Kate Flood is relishing the “gorgeous beaches” and “lots of Irish” in Perth as she prepares to take her WAFL bow against Geelong on February 9.. (Pics: Sportsfile)
Kate Flood is relishing the “gorgeous beaches” and “lots of Irish” in Perth as she prepares to take her WAFL bow against Geelong on February 9.
The two-time LGFA JFC Player of the Year, along with Leitrim’s Aine Tighe, is part of the Fremantle side bidding for glory in this year’s Women’s Australian Rules series, having departed Ireland for Down Under in late October, in the aftermath of tasting All-Ireland glory as Louth captain.
She describes the professionalism of her environment as “mind-boggling”, even if the female version of Aussie Rules is still in relative infancy, in just its fourth year. Everything from GPS vests to sitting in lecture theatres going through game-plays.
“You could say it’s hectic, but it’s enjoyable,” the St. Patrick’s star told The Democrat.
“Our general week is: Monday, we’re in at five in the evening for gym and education, which is running through your set-plays; Tuesday, we’d finish at half-seven or eight from 5pm, with preparation with a physio and a two-hour session. Then it’s ice-baths, recovery and a meal; Wednesday, you’ve your own gym session at any time you want; Thursday, it’s the same as Tuesday; Friday, we’re off; Saturday, we’ve an early session from 7-11am.
“And when the schools come back we’ll be in them doing carnivals, which is teaching ‘footy’ to the kids. It’ll be a learning curve to us as well.”
A fitness test, too, perhaps.
The rule-ridden game takes some getting used to, Flood admits, albeit her progress has been steady and impressive.
“We’ve had a few ‘scratch matches’ and everything seems to be going well; they’ve been happy with how I’ve been performing,” she adds.
“The heat is probably the biggest aspect - it got to 40 or 42 one of the days, so we stayed inside!
“But from a football side, I’m very pleased with it. Kicking and catching is the same as the Gaelic, but when the ball hits the ground you don’t know what direction it’s going to go.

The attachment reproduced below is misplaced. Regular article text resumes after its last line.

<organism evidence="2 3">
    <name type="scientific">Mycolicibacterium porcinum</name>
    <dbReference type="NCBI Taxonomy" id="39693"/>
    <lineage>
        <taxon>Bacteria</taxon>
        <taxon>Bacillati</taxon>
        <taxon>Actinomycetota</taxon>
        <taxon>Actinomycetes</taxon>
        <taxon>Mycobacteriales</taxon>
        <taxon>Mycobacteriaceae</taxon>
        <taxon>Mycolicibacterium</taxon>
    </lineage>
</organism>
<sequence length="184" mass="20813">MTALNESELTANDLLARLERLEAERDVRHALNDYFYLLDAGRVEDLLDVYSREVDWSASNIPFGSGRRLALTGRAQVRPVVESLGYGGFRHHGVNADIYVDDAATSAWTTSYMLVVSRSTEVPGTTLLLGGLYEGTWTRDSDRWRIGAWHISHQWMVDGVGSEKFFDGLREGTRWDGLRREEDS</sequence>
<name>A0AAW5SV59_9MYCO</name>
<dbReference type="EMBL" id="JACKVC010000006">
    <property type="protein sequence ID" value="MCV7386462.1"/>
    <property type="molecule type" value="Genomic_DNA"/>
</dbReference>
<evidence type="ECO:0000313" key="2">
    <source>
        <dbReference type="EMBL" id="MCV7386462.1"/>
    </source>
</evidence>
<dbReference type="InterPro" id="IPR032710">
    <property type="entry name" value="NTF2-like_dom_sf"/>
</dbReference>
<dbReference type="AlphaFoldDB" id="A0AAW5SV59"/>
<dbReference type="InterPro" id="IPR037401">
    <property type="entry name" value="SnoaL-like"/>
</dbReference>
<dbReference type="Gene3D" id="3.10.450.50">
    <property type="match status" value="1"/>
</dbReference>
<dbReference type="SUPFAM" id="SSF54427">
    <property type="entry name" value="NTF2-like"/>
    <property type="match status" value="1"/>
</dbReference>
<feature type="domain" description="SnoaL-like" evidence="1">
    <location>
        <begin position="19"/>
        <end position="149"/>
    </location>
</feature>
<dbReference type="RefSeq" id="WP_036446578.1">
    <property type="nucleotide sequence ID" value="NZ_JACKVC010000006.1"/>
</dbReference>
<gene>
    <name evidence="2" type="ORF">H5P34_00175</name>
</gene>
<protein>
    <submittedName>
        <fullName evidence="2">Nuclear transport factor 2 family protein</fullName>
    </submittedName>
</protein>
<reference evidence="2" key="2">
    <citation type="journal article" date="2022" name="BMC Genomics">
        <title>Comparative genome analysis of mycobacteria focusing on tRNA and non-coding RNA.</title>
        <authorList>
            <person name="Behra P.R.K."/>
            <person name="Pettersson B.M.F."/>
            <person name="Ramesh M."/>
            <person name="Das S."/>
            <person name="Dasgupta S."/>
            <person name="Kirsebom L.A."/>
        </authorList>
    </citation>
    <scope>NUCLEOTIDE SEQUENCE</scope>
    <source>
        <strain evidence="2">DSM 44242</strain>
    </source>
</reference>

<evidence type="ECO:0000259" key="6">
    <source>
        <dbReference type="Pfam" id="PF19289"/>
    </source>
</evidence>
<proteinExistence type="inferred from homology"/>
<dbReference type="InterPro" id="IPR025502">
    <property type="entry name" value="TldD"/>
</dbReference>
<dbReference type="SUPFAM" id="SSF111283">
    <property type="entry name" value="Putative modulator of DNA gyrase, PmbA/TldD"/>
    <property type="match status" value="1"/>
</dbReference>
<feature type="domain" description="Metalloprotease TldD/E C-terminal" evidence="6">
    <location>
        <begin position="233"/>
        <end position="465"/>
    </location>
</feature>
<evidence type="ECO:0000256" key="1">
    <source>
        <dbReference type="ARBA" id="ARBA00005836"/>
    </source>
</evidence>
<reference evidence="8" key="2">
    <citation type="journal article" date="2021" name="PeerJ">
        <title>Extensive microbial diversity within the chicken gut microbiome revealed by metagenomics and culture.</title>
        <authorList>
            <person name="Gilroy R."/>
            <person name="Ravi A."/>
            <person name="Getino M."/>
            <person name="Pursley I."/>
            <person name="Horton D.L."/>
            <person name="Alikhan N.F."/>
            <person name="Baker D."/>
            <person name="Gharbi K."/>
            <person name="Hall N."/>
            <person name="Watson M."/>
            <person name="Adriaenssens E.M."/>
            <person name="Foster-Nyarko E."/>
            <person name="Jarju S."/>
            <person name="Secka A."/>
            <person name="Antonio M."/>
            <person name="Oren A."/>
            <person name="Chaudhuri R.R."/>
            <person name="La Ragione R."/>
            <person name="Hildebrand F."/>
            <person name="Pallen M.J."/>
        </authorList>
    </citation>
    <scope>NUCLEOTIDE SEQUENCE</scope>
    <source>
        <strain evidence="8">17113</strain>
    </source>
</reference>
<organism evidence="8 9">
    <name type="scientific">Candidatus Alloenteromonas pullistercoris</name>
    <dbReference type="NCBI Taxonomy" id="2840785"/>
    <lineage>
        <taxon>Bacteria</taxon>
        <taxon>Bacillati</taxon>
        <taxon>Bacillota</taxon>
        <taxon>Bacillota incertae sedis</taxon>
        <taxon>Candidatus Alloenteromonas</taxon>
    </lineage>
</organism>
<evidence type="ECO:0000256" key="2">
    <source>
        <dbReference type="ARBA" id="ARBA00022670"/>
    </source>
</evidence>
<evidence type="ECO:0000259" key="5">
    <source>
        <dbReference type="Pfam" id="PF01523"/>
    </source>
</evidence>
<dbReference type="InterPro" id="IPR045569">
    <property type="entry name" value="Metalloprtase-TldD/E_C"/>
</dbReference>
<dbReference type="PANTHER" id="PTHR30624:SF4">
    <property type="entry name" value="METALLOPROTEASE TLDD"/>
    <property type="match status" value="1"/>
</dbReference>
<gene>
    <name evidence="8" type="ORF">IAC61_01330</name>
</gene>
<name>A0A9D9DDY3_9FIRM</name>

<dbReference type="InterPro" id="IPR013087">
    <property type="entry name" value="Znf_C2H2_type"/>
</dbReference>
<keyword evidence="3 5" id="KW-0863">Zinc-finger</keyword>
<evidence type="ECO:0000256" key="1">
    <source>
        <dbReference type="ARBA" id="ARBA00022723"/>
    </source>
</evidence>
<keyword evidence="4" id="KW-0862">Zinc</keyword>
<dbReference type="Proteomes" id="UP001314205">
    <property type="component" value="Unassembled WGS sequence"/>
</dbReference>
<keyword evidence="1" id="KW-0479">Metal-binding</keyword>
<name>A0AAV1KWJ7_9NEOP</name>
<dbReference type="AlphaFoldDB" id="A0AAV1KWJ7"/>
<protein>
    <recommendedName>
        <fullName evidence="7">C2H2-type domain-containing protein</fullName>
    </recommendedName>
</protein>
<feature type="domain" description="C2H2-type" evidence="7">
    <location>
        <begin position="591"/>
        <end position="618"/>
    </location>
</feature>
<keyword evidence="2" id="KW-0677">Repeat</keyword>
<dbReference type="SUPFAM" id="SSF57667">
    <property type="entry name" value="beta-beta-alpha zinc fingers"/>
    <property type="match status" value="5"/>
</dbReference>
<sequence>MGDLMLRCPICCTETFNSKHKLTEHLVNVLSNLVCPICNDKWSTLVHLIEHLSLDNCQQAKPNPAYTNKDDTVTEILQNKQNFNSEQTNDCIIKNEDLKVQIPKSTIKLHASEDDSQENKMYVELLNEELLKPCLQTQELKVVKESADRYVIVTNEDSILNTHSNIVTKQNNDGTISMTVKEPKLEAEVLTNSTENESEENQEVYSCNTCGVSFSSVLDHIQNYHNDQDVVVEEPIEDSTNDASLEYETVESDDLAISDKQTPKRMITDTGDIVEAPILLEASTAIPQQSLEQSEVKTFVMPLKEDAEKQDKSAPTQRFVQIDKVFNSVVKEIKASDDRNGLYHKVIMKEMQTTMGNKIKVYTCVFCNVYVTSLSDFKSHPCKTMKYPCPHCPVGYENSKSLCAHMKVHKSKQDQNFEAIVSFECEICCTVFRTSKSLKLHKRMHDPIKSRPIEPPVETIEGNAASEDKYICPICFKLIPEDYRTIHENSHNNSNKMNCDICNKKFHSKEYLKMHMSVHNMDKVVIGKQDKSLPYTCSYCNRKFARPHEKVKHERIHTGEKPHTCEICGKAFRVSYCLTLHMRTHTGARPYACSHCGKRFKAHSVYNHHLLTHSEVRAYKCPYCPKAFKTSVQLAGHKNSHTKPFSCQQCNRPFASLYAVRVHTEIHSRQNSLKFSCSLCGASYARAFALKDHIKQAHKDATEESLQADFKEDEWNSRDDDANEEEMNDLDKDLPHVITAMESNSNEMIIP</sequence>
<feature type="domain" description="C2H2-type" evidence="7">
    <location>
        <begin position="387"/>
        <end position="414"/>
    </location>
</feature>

“You can judge the bounce of a round ball, but here you can’t so we really concentrate on the picking up of the ball in training. Catching the ball before it hits the ground is another thing we practice a lot, which is a mark.
“But it’s mind-boggling how it’s all set-up. Even to do this interview, I’d to go back to the club to make sure it was alright.
“The pay still has to catch up with men, but other than that it’s as professional as it could be.”
And, in fanfare terms, the women’s game is a big deal.
Their home, Fremantle Oval, typically perches attendances of 5,000 or so. “All sports over here are just massive,” says Flood.
The quip is backed up, too, given their second outing is a derby match which is to be played at Optus Stadium before a crowd predicted to be in the region of 40,000.
Not that Flood, who has always been a player for the big occasion, is fazed, especially on the back of hurdling the personal struggle of spending Christmas away from her family.
Albeit, the visit of her boyfriend, Aaron, made the festive period easier to cope with.
“When you know they’re back at home supporting you and going to come over and visit you, it gives you the extra push,” Flood adds.
The season is due to finish in April and considering Fremantle reached the last four in 2019, the club’s aim is to land in Grand Final territory this term.
Nonetheless, the 27-year-old is planning to remain in Oz until July, which calls her potential involvement with The Wee County, on their return to the intermediate championship, into question.
“I’ve spoken to Wayne, but I’ve nothing planned until I come back home.
“The girls have been saying training has been positive and going well, but I’m not going to make any plans or promises until I come home.”
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